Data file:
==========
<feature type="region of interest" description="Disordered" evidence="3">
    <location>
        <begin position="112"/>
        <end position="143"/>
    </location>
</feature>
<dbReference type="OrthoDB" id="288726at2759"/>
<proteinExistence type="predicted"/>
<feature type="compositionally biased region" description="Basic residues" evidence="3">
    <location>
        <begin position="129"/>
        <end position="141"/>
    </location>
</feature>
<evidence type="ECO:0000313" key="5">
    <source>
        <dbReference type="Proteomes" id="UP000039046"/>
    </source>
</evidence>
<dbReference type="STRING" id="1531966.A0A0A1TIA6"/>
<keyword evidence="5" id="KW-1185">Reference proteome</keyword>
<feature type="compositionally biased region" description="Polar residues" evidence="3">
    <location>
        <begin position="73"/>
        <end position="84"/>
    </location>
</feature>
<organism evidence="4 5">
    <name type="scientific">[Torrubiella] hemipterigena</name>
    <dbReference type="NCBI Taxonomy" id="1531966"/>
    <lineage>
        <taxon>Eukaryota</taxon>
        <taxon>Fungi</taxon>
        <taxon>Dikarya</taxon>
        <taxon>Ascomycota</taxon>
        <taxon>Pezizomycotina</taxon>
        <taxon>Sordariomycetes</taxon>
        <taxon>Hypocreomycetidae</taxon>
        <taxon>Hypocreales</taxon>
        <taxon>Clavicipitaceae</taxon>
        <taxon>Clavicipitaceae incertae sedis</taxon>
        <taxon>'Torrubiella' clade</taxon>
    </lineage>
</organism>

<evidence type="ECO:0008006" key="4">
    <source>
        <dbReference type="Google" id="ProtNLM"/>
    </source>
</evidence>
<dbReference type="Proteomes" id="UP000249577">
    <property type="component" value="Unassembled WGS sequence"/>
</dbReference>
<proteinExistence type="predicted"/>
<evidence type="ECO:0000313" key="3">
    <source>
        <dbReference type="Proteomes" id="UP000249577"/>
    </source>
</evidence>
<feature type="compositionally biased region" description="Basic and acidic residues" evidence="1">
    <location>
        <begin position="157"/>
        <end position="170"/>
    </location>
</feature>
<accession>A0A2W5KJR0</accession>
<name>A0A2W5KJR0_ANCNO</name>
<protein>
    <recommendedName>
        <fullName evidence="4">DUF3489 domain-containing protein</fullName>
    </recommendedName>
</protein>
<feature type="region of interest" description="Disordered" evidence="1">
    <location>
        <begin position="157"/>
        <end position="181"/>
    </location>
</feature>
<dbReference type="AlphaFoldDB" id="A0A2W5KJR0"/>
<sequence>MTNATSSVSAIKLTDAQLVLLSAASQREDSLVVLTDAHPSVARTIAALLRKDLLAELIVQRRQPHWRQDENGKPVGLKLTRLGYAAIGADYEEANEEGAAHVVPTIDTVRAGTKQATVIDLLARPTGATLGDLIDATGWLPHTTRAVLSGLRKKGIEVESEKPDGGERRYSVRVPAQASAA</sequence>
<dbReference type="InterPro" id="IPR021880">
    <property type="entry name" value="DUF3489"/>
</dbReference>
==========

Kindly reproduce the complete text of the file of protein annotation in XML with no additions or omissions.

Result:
<feature type="region of interest" description="Disordered" evidence="3">
    <location>
        <begin position="112"/>
        <end position="143"/>
    </location>
</feature>
<dbReference type="OrthoDB" id="288726at2759"/>
<proteinExistence type="predicted"/>
<feature type="compositionally biased region" description="Basic residues" evidence="3">
    <location>
        <begin position="129"/>
        <end position="141"/>
    </location>
</feature>
<evidence type="ECO:0000313" key="5">
    <source>
        <dbReference type="Proteomes" id="UP000039046"/>
    </source>
</evidence>
<dbReference type="STRING" id="1531966.A0A0A1TIA6"/>
<keyword evidence="5" id="KW-1185">Reference proteome</keyword>
<feature type="compositionally biased region" description="Polar residues" evidence="3">
    <location>
        <begin position="73"/>
        <end position="84"/>
    </location>
</feature>
<organism evidence="4 5">
    <name type="scientific">[Torrubiella] hemipterigena</name>
    <dbReference type="NCBI Taxonomy" id="1531966"/>
    <lineage>
        <taxon>Eukaryota</taxon>
        <taxon>Fungi</taxon>
        <taxon>Dikarya</taxon>
        <taxon>Ascomycota</taxon>
        <taxon>Pezizomycotina</taxon>
        <taxon>Sordariomycetes</taxon>
        <taxon>Hypocreomycetidae</taxon>
        <taxon>Hypocreales</taxon>
        <taxon>Clavicipitaceae</taxon>
        <taxon>Clavicipitaceae incertae sedis</taxon>
        <taxon>'Torrubiella' clade</taxon>
    </lineage>
</organism>

<evidence type="ECO:0008006" key="4">
    <source>
        <dbReference type="Google" id="ProtNLM"/>
    </source>
</evidence>
<dbReference type="Proteomes" id="UP000249577">
    <property type="component" value="Unassembled WGS sequence"/>
</dbReference>
<proteinExistence type="predicted"/>
<evidence type="ECO:0000313" key="3">
    <source>
        <dbReference type="Proteomes" id="UP000249577"/>
    </source>
</evidence>
<feature type="compositionally biased region" description="Basic and acidic residues" evidence="1">
    <location>
        <begin position="157"/>
        <end position="170"/>
    </location>
</feature>
<accession>A0A2W5KJR0</accession>
<name>A0A2W5KJR0_ANCNO</name>
<protein>
    <recommendedName>
        <fullName evidence="4">DUF3489 domain-containing protein</fullName>
    </recommendedName>
</protein>
<feature type="region of interest" description="Disordered" evidence="1">
    <location>
        <begin position="157"/>
        <end position="181"/>
    </location>
</feature>
<dbReference type="AlphaFoldDB" id="A0A2W5KJR0"/>
<sequence>MTNATSSVSAIKLTDAQLVLLSAASQREDSLVVLTDAHPSVARTIAALLRKDLLAELIVQRRQPHWRQDENGKPVGLKLTRLGYAAIGADYEEANEEGAAHVVPTIDTVRAGTKQATVIDLLARPTGATLGDLIDATGWLPHTTRAVLSGLRKKGIEVESEKPDGGERRYSVRVPAQASAA</sequence>
<dbReference type="InterPro" id="IPR021880">
    <property type="entry name" value="DUF3489"/>
</dbReference>